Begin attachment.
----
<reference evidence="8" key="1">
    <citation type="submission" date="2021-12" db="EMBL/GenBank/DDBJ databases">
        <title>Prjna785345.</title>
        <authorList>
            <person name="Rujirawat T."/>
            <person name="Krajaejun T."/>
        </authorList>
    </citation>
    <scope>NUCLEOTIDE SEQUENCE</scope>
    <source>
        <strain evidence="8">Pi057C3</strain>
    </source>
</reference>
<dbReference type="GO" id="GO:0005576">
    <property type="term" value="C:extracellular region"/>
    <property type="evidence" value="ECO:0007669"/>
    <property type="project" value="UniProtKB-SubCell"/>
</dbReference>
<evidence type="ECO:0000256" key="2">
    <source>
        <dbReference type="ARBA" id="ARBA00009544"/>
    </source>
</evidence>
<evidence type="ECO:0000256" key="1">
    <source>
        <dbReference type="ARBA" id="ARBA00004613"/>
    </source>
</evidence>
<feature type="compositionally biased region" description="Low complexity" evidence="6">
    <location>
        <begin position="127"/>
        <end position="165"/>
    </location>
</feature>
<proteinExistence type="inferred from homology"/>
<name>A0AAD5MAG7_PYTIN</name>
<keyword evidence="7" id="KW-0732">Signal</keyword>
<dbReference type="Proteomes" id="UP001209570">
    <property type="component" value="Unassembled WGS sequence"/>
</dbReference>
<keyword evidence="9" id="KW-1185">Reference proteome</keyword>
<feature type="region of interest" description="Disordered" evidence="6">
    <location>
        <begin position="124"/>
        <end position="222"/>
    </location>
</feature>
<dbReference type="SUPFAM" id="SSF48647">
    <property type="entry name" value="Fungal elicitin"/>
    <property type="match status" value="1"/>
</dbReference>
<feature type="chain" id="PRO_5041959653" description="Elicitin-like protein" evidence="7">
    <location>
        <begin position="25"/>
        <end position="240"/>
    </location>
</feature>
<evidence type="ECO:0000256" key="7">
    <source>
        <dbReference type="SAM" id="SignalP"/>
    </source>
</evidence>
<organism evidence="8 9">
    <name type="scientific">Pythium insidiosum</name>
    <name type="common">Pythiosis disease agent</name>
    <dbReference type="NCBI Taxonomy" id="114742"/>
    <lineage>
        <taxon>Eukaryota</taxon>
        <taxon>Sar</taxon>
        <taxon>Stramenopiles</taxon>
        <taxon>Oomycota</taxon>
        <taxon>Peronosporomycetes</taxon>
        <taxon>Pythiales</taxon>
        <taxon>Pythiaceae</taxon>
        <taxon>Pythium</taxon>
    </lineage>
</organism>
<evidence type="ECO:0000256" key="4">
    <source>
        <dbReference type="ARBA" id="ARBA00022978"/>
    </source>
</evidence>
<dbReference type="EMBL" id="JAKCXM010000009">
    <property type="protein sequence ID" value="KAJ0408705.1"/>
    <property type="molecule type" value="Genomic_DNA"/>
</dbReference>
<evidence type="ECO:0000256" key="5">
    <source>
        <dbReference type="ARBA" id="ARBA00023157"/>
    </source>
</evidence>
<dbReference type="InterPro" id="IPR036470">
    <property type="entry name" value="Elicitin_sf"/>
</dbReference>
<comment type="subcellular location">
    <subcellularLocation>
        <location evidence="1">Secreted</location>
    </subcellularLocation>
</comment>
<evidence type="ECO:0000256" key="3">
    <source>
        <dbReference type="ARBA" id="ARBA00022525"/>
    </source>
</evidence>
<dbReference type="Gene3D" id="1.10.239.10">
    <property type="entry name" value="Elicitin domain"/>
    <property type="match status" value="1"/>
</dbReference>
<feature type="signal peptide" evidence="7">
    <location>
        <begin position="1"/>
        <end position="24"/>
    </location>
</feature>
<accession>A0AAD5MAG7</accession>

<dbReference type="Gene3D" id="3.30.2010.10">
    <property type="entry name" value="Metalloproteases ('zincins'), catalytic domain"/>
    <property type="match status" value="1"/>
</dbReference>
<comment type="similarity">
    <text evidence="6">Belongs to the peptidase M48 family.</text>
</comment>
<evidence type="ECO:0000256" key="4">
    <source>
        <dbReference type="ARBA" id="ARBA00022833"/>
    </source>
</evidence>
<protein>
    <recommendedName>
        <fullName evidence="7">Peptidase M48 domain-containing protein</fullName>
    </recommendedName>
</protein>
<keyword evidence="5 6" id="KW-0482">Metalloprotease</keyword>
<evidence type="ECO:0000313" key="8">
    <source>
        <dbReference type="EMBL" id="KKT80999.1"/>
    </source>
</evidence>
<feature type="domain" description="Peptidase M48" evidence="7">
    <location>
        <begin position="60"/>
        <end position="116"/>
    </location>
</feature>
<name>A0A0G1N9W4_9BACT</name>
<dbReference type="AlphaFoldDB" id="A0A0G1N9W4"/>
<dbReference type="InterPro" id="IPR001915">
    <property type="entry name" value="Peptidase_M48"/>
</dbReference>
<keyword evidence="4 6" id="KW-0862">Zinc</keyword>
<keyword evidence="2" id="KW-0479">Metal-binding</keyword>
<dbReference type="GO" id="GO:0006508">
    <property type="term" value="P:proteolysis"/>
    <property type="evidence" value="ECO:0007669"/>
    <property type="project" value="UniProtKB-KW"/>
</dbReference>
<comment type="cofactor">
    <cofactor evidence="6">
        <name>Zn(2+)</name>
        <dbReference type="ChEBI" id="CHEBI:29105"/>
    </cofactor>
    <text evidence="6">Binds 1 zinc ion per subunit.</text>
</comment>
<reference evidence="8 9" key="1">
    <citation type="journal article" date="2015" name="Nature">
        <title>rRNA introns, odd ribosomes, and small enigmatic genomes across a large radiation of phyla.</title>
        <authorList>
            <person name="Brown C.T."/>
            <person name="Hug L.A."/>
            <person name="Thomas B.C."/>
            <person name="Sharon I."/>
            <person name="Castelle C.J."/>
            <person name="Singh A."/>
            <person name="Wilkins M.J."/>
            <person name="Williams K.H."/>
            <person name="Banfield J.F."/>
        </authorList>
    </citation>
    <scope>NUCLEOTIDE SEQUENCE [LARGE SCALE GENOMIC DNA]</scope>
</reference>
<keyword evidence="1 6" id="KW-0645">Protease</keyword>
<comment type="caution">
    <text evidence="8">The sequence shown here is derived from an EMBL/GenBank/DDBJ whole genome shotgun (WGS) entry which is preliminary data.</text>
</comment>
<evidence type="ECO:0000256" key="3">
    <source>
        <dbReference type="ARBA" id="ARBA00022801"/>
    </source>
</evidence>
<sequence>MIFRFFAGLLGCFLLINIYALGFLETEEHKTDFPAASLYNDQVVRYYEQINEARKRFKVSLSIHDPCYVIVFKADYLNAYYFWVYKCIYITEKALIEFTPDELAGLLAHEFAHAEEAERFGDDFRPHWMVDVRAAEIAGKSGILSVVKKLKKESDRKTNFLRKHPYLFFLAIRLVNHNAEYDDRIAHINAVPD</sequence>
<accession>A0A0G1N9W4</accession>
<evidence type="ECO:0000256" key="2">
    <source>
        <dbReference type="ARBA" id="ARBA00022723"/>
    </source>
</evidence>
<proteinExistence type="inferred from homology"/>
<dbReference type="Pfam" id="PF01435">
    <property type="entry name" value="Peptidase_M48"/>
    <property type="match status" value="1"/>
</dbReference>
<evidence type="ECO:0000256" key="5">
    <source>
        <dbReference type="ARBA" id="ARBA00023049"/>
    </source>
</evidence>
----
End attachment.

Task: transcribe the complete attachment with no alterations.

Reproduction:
<reference evidence="8" key="1">
    <citation type="submission" date="2021-12" db="EMBL/GenBank/DDBJ databases">
        <title>Prjna785345.</title>
        <authorList>
            <person name="Rujirawat T."/>
            <person name="Krajaejun T."/>
        </authorList>
    </citation>
    <scope>NUCLEOTIDE SEQUENCE</scope>
    <source>
        <strain evidence="8">Pi057C3</strain>
    </source>
</reference>
<dbReference type="GO" id="GO:0005576">
    <property type="term" value="C:extracellular region"/>
    <property type="evidence" value="ECO:0007669"/>
    <property type="project" value="UniProtKB-SubCell"/>
</dbReference>
<evidence type="ECO:0000256" key="2">
    <source>
        <dbReference type="ARBA" id="ARBA00009544"/>
    </source>
</evidence>
<evidence type="ECO:0000256" key="1">
    <source>
        <dbReference type="ARBA" id="ARBA00004613"/>
    </source>
</evidence>
<feature type="compositionally biased region" description="Low complexity" evidence="6">
    <location>
        <begin position="127"/>
        <end position="165"/>
    </location>
</feature>
<proteinExistence type="inferred from homology"/>
<name>A0AAD5MAG7_PYTIN</name>
<keyword evidence="7" id="KW-0732">Signal</keyword>
<dbReference type="Proteomes" id="UP001209570">
    <property type="component" value="Unassembled WGS sequence"/>
</dbReference>
<keyword evidence="9" id="KW-1185">Reference proteome</keyword>
<feature type="region of interest" description="Disordered" evidence="6">
    <location>
        <begin position="124"/>
        <end position="222"/>
    </location>
</feature>
<dbReference type="SUPFAM" id="SSF48647">
    <property type="entry name" value="Fungal elicitin"/>
    <property type="match status" value="1"/>
</dbReference>
<feature type="chain" id="PRO_5041959653" description="Elicitin-like protein" evidence="7">
    <location>
        <begin position="25"/>
        <end position="240"/>
    </location>
</feature>
<evidence type="ECO:0000256" key="7">
    <source>
        <dbReference type="SAM" id="SignalP"/>
    </source>
</evidence>
<organism evidence="8 9">
    <name type="scientific">Pythium insidiosum</name>
    <name type="common">Pythiosis disease agent</name>
    <dbReference type="NCBI Taxonomy" id="114742"/>
    <lineage>
        <taxon>Eukaryota</taxon>
        <taxon>Sar</taxon>
        <taxon>Stramenopiles</taxon>
        <taxon>Oomycota</taxon>
        <taxon>Peronosporomycetes</taxon>
        <taxon>Pythiales</taxon>
        <taxon>Pythiaceae</taxon>
        <taxon>Pythium</taxon>
    </lineage>
</organism>
<evidence type="ECO:0000256" key="4">
    <source>
        <dbReference type="ARBA" id="ARBA00022978"/>
    </source>
</evidence>
<dbReference type="EMBL" id="JAKCXM010000009">
    <property type="protein sequence ID" value="KAJ0408705.1"/>
    <property type="molecule type" value="Genomic_DNA"/>
</dbReference>
<evidence type="ECO:0000256" key="5">
    <source>
        <dbReference type="ARBA" id="ARBA00023157"/>
    </source>
</evidence>
<dbReference type="InterPro" id="IPR036470">
    <property type="entry name" value="Elicitin_sf"/>
</dbReference>
<comment type="subcellular location">
    <subcellularLocation>
        <location evidence="1">Secreted</location>
    </subcellularLocation>
</comment>
<evidence type="ECO:0000256" key="3">
    <source>
        <dbReference type="ARBA" id="ARBA00022525"/>
    </source>
</evidence>
<dbReference type="Gene3D" id="1.10.239.10">
    <property type="entry name" value="Elicitin domain"/>
    <property type="match status" value="1"/>
</dbReference>
<feature type="signal peptide" evidence="7">
    <location>
        <begin position="1"/>
        <end position="24"/>
    </location>
</feature>
<accession>A0AAD5MAG7</accession>

<dbReference type="Gene3D" id="3.30.2010.10">
    <property type="entry name" value="Metalloproteases ('zincins'), catalytic domain"/>
    <property type="match status" value="1"/>
</dbReference>
<comment type="similarity">
    <text evidence="6">Belongs to the peptidase M48 family.</text>
</comment>
<evidence type="ECO:0000256" key="4">
    <source>
        <dbReference type="ARBA" id="ARBA00022833"/>
    </source>
</evidence>
<protein>
    <recommendedName>
        <fullName evidence="7">Peptidase M48 domain-containing protein</fullName>
    </recommendedName>
</protein>
<keyword evidence="5 6" id="KW-0482">Metalloprotease</keyword>
<evidence type="ECO:0000313" key="8">
    <source>
        <dbReference type="EMBL" id="KKT80999.1"/>
    </source>
</evidence>
<feature type="domain" description="Peptidase M48" evidence="7">
    <location>
        <begin position="60"/>
        <end position="116"/>
    </location>
</feature>
<name>A0A0G1N9W4_9BACT</name>
<dbReference type="AlphaFoldDB" id="A0A0G1N9W4"/>
<dbReference type="InterPro" id="IPR001915">
    <property type="entry name" value="Peptidase_M48"/>
</dbReference>
<keyword evidence="4 6" id="KW-0862">Zinc</keyword>
<keyword evidence="2" id="KW-0479">Metal-binding</keyword>
<dbReference type="GO" id="GO:0006508">
    <property type="term" value="P:proteolysis"/>
    <property type="evidence" value="ECO:0007669"/>
    <property type="project" value="UniProtKB-KW"/>
</dbReference>
<comment type="cofactor">
    <cofactor evidence="6">
        <name>Zn(2+)</name>
        <dbReference type="ChEBI" id="CHEBI:29105"/>
    </cofactor>
    <text evidence="6">Binds 1 zinc ion per subunit.</text>
</comment>
<reference evidence="8 9" key="1">
    <citation type="journal article" date="2015" name="Nature">
        <title>rRNA introns, odd ribosomes, and small enigmatic genomes across a large radiation of phyla.</title>
        <authorList>
            <person name="Brown C.T."/>
            <person name="Hug L.A."/>
            <person name="Thomas B.C."/>
            <person name="Sharon I."/>
            <person name="Castelle C.J."/>
            <person name="Singh A."/>
            <person name="Wilkins M.J."/>
            <person name="Williams K.H."/>
            <person name="Banfield J.F."/>
        </authorList>
    </citation>
    <scope>NUCLEOTIDE SEQUENCE [LARGE SCALE GENOMIC DNA]</scope>
</reference>
<keyword evidence="1 6" id="KW-0645">Protease</keyword>
<comment type="caution">
    <text evidence="8">The sequence shown here is derived from an EMBL/GenBank/DDBJ whole genome shotgun (WGS) entry which is preliminary data.</text>
</comment>
<evidence type="ECO:0000256" key="3">
    <source>
        <dbReference type="ARBA" id="ARBA00022801"/>
    </source>
</evidence>
<sequence>MIFRFFAGLLGCFLLINIYALGFLETEEHKTDFPAASLYNDQVVRYYEQINEARKRFKVSLSIHDPCYVIVFKADYLNAYYFWVYKCIYITEKALIEFTPDELAGLLAHEFAHAEEAERFGDDFRPHWMVDVRAAEIAGKSGILSVVKKLKKESDRKTNFLRKHPYLFFLAIRLVNHNAEYDDRIAHINAVPD</sequence>
<accession>A0A0G1N9W4</accession>
<evidence type="ECO:0000256" key="2">
    <source>
        <dbReference type="ARBA" id="ARBA00022723"/>
    </source>
</evidence>
<proteinExistence type="inferred from homology"/>
<dbReference type="Pfam" id="PF01435">
    <property type="entry name" value="Peptidase_M48"/>
    <property type="match status" value="1"/>
</dbReference>
<evidence type="ECO:0000256" key="5">
    <source>
        <dbReference type="ARBA" id="ARBA00023049"/>
    </source>
</evidence>